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After “The Crown” and Princess Diana, how much do you know about “Eating Disorder”?


By Anh Doan- According to figures released by Netflix, a total of 73 million households worldwide have watched the royal drama “The Crown” since it began in 2016. The most recent seasons, Three and Four have been in top trending on Netflix for several weeks proving the popularity of this series.


Through season Three and Four, “The Crown” especially depicts the life of Princess Diana when she was only around 20 entering one of the most famous royal families. She suffered from trauma, depression and ignorance from her in-laws, which led to the decision of hurting her mind and body. An eating disorder has occurred since then. So what is this mental health condition? How to cure and how to prevent?


Image source: The Daily Pensylvanian


Mayo Clinic defined that eating disorders are serious conditions related to persistent eating behavior that would impose negative effects on impact mental health, emotional health and physical health. The most common eating disorders are anorexia nervosa, bulimia nervosa and binge-eating disorder.


The reasons leading to eating disorders is that a person focuses too much on weights, body shapes, foods or depression from social life and work, resulting in dangerous eating behaviors. Eating disorders can harm other organisms and body functions such as heart, bone, digestive system and will decrease the productivity of the immune system since a person could not obtain enough energy to protect their health against any mild diseases and illnesses.


There are a variety of symptoms regarding eating disorders, and each type would have their unique symptoms.

  • Anorexia nerviosa: is a life-threatening disorder characterized by abnormally low body weight, fearfulness of gaining weight, and a distorted perception of weight or shape. One suffers from anorexia excessively, limiting calories or using other methods to lose weight, such as skipping meals, misusing or overusing laxatives or diet aids, or vomiting after eating. This would sometimes reach a point of deadly self-starvation.

  • Bulimia nerviosa: an episode of bingeing and purging involves feeling a lack of control over eating behavior. Many people with bulimia also restrict the number of meals and amount of food during the day, which often leads to more binge eating and purging. One typically eats a large amount of food in a short time (like how Princess Diana did when she suffered from this disorder), and then tries to rid themselves of the extra calories in an unhealthy way such as vomiting endlessly, or using laxatives.

  • Rumination disorder: is that food is persistently and repeatedly regurgitated after being eaten, but it's not due to a medical condition or another eating disorder such as anorexia, bulimia or binge-eating disorder. Food is brought back up into the mouth without nausea or gagging, and regurgitation may not be intentional. People sometimes re-chew, or re-swallow that regurgitated food which is really unhealthy.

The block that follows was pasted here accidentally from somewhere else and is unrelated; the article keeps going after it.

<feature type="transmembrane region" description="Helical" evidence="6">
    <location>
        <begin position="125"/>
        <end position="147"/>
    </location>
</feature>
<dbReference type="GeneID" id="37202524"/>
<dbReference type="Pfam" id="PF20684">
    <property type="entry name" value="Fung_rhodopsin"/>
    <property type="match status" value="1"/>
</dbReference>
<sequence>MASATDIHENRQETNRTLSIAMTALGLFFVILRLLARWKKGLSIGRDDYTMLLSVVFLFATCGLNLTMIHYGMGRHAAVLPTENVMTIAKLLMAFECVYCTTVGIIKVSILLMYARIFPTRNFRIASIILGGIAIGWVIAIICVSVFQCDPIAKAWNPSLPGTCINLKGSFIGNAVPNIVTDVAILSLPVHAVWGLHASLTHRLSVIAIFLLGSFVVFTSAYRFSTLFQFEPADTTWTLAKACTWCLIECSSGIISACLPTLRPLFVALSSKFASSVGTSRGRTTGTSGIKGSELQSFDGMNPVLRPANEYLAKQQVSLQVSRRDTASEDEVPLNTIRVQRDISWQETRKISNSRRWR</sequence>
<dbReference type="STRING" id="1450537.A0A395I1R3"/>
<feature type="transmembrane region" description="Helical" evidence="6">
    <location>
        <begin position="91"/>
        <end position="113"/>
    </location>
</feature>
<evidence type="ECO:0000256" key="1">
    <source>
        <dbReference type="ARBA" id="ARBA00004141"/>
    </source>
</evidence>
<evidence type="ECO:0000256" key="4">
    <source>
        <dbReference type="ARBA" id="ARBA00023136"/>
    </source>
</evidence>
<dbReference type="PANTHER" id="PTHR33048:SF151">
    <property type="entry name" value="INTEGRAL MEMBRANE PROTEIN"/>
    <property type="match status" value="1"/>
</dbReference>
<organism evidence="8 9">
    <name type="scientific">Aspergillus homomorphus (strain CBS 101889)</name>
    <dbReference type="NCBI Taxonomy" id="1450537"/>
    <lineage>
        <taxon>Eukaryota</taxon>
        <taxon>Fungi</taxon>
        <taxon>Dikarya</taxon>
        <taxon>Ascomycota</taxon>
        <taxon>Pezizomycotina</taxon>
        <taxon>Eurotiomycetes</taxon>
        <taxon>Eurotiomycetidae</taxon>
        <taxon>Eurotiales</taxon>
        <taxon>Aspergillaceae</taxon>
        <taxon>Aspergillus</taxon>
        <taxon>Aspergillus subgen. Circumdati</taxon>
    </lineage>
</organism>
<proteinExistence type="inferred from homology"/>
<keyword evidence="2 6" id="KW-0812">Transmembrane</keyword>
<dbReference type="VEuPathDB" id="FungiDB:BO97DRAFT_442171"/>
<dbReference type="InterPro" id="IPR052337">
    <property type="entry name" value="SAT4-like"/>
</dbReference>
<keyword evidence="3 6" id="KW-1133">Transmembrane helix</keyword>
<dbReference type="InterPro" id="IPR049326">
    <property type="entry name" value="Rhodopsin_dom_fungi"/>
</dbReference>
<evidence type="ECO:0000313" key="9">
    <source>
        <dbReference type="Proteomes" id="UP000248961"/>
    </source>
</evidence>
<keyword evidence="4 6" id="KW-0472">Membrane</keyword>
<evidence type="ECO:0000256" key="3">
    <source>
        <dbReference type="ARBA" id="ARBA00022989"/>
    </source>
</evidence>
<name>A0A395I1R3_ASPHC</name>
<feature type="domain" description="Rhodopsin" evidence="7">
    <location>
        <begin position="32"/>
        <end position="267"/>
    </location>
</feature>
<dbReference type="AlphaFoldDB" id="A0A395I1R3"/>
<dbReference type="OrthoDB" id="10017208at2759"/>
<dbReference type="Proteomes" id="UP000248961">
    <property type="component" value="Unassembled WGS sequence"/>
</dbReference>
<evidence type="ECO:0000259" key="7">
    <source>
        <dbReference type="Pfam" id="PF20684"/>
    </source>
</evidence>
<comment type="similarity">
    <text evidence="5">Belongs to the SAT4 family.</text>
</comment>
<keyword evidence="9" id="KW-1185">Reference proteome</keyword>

These are the most three common types of eating disorders and their symptoms.


Eating disorders contain numerous risks. First of all, they are often associated with other mental health issues such as anxiety disorder, depression or obsessive-compulsive disorder, which would later worsen a health condition of a person and reduce their happiness and productivity in life. Secondly, they affect other systems in the body such as the cardiovascular system (consuming fewer calories than needed would break down its own tissue to use for fuel), gastrointestinal system (slow digestion or none dissections at all) or endocrine (when bodies do not have enough nutritions for hormones). Finally, mortality rates for eating disorders are relatively high. Dr Crow and colleagues from the National Death Index in 2015 found that crude mortality rates were 4.0% for anorexia nervosa, 3.9% for bulimia nervosa, and 5.2% for eating disorders not otherwise specified.


Once one realizes they have any of those listed above, do not try to overcome them on their owns, because an eating disorder can be difficult to manage by themselves. Seek medical help when any symptoms occur in life. Contact the nearest doctors for checkups or call the Helpline/ Hotline from your country’s National Eating Disorders Association for support. Last but not least, pay extra attention to your meals and family member’s meals to ensure they consume enough nutritions for the day.



Written by Anh Doan who is a Global Wellbeing Envoy as well as an intern of Reimagining Society from Vietnam and currently having her schooling in the US.

Disclaimer: The views and opinions expressed in this article are borne by the author and do not necessarily reflect the opinions and views of the Reimagining Society.

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